In Canada, a child may become a Crown ward and be placed under the care of the provincial government, usually through a local or regional agency known as the Children's Aid Society. If the Crown does not terminate the parent's rights, then the child will remain a "permanent Crown ward" until they reach eighteen years of age. Crown wards are able to apply for Extended Care through a Society which enables them to receive financial services from the provincial government as long as they remain in school or employed until they are up to twenty-five years of age.

Many children remain permanent Crown wards and are not adopted as there is no legislation mandating permanency within a specific time period. The amended Child and Family Services Act provides children and young people with the option of being adopted while still maintaining ties to their families.


Out-of-home care, which includes foster care, is provided to children who are in need of care and protection. Children and young people are provided with alternative accommodation while they are unable to live with their parents. As well as foster care, this can include placements with relatives or kin, and residential care. In most cases, children in out-of-home care are also on a care and protection order [5].

In some cases children are placed in out-of-home care following a child protection substantiation and where they are found to be in need of a more protective environment. In other situations parents may be incapable of providing adequate care for the child, or accommodation may be needed during times of family conflict. [6]. In the significant number of cases substance abuse is a contributing factor, most commonly alcohol abuse.

There is strong emphasis in current Australian policy and practice to keep children with their families wherever possible. In the event that children are placed in out-of-home care, efforts are made to reunite children with their families[7].

In the case of Aboriginal and Torres Strait Islander children in particular, but not exclusively, placing the child within the wider family or community is preferred[8]. This is consistent with the Aboriginal Child Placement Principle[9].

Respite care is a type of foster care that is used to provide short-term (and often regular) accommodation for children whose parents are ill or unable to care for them on a temporary basis.[10]. It is also used to provide a break for the parent or primary carer to hopefully decrease the chances of the situation escalating to one which would lead to removal.

As with the majority of child protection services, states and territories are responsible for funding out-of-home care. Non-government organisations are widely used, however, to provide these services.[11].

The Centre for Excellencehas found that in Victoria the number of foster carers is declining while the number of children in care is increasing. This is putting strain on foster care system, as experienced by the non-government service providers.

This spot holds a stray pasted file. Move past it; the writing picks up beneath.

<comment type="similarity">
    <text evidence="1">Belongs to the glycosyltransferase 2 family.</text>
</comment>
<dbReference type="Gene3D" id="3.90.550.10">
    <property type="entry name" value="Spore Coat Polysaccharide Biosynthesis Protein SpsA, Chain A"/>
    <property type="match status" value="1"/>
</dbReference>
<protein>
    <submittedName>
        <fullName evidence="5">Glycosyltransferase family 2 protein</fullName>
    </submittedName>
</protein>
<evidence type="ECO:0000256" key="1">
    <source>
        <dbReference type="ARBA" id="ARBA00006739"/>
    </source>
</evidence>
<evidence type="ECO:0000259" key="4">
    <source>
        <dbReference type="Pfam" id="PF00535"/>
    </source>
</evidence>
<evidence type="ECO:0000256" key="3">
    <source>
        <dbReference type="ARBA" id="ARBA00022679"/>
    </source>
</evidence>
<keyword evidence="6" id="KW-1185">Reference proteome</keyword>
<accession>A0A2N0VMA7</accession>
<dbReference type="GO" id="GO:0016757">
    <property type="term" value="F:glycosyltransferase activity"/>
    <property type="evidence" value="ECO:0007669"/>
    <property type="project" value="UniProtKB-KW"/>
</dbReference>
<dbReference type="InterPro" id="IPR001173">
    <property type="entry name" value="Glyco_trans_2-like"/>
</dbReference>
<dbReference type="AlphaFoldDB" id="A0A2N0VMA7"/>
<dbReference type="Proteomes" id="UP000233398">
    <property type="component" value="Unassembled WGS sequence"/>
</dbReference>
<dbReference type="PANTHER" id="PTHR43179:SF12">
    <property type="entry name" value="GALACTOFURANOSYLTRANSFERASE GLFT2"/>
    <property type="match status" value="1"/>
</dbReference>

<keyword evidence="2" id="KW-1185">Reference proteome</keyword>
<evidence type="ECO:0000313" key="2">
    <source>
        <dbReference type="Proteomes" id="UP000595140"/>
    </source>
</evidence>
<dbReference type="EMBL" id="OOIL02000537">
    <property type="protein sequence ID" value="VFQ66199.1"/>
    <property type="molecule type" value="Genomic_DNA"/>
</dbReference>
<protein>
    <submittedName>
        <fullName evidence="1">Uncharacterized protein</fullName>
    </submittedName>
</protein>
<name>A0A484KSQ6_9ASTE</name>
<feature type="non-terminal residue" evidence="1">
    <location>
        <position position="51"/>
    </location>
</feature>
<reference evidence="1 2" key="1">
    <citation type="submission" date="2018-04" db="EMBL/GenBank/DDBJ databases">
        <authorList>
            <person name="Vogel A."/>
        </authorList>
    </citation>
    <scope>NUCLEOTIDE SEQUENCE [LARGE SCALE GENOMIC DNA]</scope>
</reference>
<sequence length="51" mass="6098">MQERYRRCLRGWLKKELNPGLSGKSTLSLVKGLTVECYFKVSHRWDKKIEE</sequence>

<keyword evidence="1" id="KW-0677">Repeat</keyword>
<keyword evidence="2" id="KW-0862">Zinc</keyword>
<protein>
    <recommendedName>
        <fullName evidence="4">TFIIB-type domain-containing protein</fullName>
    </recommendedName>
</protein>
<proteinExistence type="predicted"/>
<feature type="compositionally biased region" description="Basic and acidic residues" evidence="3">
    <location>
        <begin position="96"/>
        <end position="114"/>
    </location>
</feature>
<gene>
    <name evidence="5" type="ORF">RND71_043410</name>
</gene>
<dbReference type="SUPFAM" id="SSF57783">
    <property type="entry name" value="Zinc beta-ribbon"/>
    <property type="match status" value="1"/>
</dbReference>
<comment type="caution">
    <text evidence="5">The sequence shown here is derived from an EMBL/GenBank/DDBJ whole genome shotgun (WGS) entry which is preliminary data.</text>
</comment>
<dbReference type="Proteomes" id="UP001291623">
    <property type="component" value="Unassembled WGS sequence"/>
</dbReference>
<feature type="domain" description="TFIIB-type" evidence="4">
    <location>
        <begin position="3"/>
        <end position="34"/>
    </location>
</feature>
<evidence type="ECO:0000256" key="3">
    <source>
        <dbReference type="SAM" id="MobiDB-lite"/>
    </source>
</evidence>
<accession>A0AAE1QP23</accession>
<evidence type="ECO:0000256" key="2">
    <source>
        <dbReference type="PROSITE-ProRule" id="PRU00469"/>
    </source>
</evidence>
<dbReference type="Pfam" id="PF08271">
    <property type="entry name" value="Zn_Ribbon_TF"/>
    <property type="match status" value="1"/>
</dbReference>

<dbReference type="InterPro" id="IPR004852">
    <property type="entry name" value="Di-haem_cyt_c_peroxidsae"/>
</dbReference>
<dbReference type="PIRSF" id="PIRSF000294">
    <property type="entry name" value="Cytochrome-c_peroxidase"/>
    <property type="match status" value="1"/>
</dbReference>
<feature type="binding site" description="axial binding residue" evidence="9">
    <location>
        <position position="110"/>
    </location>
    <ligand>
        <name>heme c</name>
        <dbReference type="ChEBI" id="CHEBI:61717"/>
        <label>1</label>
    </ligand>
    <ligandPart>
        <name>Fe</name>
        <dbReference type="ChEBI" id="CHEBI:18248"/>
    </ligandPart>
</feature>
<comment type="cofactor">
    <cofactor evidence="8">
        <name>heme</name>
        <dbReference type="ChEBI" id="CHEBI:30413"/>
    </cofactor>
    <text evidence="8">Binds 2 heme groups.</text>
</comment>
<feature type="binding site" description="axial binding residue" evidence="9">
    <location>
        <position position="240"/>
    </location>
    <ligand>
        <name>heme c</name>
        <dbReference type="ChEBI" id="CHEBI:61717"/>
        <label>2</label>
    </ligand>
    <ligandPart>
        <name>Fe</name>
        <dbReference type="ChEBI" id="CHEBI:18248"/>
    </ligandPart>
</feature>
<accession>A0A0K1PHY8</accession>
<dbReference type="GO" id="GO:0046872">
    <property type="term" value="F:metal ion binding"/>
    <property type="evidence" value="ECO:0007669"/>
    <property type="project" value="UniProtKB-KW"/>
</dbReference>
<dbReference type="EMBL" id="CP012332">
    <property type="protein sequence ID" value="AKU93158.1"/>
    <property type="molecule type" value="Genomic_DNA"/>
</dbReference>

In Victoria, the largest provider of foster care is Anglicare Victoria, providing respite, emergency, long term and short term foster care, disability care programs and adolescent care programs. Anglicare Victoria is currently involved in the Victorian Government’s pilot program in a move towards therapeutic approaches to foster care.

Effects of chronic maltreatment and treatmentEdit

The National Adoption Center found that 52% of adoptable children (meaning those children in U.S. foster care freed for adoption) had symptoms of attachment disorder. A study by Dante Cicchetti found that 80% of abused and maltread infants exhibited attachment disorder symptoms (disorganized subtype).[1]Cite error: Invalid <ref> tag. Tag has more than one name associated with reference. Children with histories of maltreatment, such as physical and psychological neglect, physical abuse, and sexual abuse, are at risk of developing severe psychiatric problems.[2][3] These children are likely to develop Reactive Attachment Disorder (RAD).[4][5] These children may be described as experiencing trauma-attachment problems. The trauma experienced is the result of abuse or neglect, inflicted by a primary caregiver, which disrupts the normal development of secure attachment. Such children are at risk of developing a disorganized attachment.[4][6][7] Disorganized attachment is associated with a number of developmental problems, including dissociative symptoms,[8] as well as depressive, anxiety, and acting-out symptoms.[9][10]

The effects of early chronic maltreatment are seen in various domains and the result is Complex post-traumatic stress disorder, which requires a multi-modal approach that directly addresses the underlying causative trauma and which seeks to build healthy and secure relationships with permanent caregivers. These children require specialized treatment,[11][12] such as Dyadic Developmental Psychotherapy

See also Edit